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FMC Takes Steps to Aid Shippers and Ensure Carrier Compliance

FMC supports shippers and carrier compliance
FMC enacted three recommendations to support shippers and ensure better compliance (Port of Long Beach file photo)

Published Jun 8, 2022 2:57 PM by The Maritime Executive

The Federal Maritime Commission is quickly responding to the findings of its most recent fact finding that looked at the issues impacting the supply chain and the problems shippers were experiencing. A week after the release of the report, the Chairman of the FMC, Daniel Maffei, directed the immediate adoption of three of the recommendations saying that they will provide enhanced assistance to shippers, continue to improve legal and regulatory compliance of regulated entities, and focus on remedies to supply chain problems.

The two-year-long fact finding led by Commissions Rebecca Dye looked at the problems that had arisen in the supply chain and responded to shippers' complaints of obstacles especially impeding exports from the United States and the fees being imposed and the business practices of the major carriers in compliance with FMC regulations. The report called for increased efforts to ensure compliance while also providing additional tools to support the shipping community. They also concluded that better contracts and an improved working relationship was required between the carriers and shippers.

“U.S. export shippers have been particularly challenged by both supply chain disruptions and ocean carrier policies and practices that can sometimes make it difficult to meet deadlines to get cargoes aboard ships in a timely manner,” said Chairman Maffei.

The chairman directed that FMC to establish a new and permanent International Ocean Shipping Supply Chain Program as well as to re-establish the Export Rapid Response Team. He is also directing the commission to take the steps necessary for carriers, marine terminal operators, and operating seaports to employ a designated FMC Compliance Officer.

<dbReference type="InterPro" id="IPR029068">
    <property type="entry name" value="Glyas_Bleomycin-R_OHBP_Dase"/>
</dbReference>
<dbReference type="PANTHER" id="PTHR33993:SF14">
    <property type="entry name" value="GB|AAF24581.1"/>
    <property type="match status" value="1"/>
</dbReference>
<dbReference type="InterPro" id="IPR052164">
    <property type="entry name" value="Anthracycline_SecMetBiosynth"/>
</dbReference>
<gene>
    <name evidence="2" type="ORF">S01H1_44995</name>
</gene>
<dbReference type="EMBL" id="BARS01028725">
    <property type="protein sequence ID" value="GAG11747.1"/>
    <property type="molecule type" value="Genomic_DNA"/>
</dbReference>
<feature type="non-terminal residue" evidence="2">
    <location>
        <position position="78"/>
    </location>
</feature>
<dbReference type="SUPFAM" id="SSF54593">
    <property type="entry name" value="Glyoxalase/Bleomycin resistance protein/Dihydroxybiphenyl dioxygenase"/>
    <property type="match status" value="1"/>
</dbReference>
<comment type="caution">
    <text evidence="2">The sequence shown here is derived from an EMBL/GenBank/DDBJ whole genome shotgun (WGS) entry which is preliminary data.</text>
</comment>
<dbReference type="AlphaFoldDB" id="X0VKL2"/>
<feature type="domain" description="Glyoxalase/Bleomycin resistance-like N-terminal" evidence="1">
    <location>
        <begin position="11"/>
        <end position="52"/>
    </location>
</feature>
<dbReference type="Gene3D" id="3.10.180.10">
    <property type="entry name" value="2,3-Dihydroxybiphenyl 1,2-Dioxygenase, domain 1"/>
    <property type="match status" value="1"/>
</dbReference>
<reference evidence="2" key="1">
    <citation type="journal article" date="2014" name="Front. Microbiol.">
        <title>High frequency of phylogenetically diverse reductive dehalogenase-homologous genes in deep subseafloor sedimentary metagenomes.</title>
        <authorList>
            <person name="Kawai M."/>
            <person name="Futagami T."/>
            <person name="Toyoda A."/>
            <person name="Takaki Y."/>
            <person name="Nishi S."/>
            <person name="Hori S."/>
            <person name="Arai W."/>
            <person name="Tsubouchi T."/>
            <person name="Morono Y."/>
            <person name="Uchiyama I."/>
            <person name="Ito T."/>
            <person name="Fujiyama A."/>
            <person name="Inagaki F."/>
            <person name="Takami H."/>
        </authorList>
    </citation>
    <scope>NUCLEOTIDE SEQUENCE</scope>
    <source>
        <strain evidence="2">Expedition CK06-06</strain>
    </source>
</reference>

Each of these steps was contained in the report from Fact Finding 29. According to the report, many of the operational frustrations shippers have contended with since July 2020 are tied to historic and sustained cargo volumes overwhelming the capacity of U.S. domestic infrastructure.

Recognizing that there are longstanding, systemic problems and shortcomings in the networks and facilities serving America’s ocean commerce, the FMC will establish a dedicated International Ocean Shipping Supply Chain Program.  The International Ocean Shipping Supply Chain Program will allow the FMC to identify where issues exist in the supply chain and offer proposals for steps that can be taken to remedy impediments to the free flow of shipments. 

One of the two most common complaints Commissioner Dye heard throughout her work leading Fact Finding 29 was the excessive amounts of demurrage and detention fees shippers and truckers were charged. The FMC in March 2020 issued a rule regarding the charging of fees and has been very active on the issue as complaints mounted over the past two years. Although compliance with regulations and the statutes is not voluntary or discretionary, the FMC has pointed out issues with compliance and specific cases where it believed better training was necessary for employees to understand the FMC’s rules.

Bringing back the FMC Export Rapid Response Team will provide a dedicated resource for shippers to use in resolving emergency commercial disputes, said Commission Maffei.

In addition, to foster better understanding and compliance, the FMC will take steps to require the ocean carriers, marine terminal operators, and operating seaports to designate an FMC Compliance Officer. The FMC requires that the new position reports directly to the senior-most U.S.-based executive at each of these organizations. They believe establishing this responsibility will aid in ensuring industry-wide observance of legal and regulatory requirements established by the FMC.

The FMC’s response to the recommendations for the report comes as the U.S. House of Representatives is preparing to take the next step in the Ocean Shipping Reform Act that would also give the FMC new authority and responsibility in overseeing the shipping industry and ensure the flow of exports. The House in the next few days will vote to adopt the Senate’s version of the legislation clearing the way for the bill to proceed to President Biden who is expected to sign it into law as early as next week. The legislation is being called the most significant overhaul of the regulations on international shipping in a generation.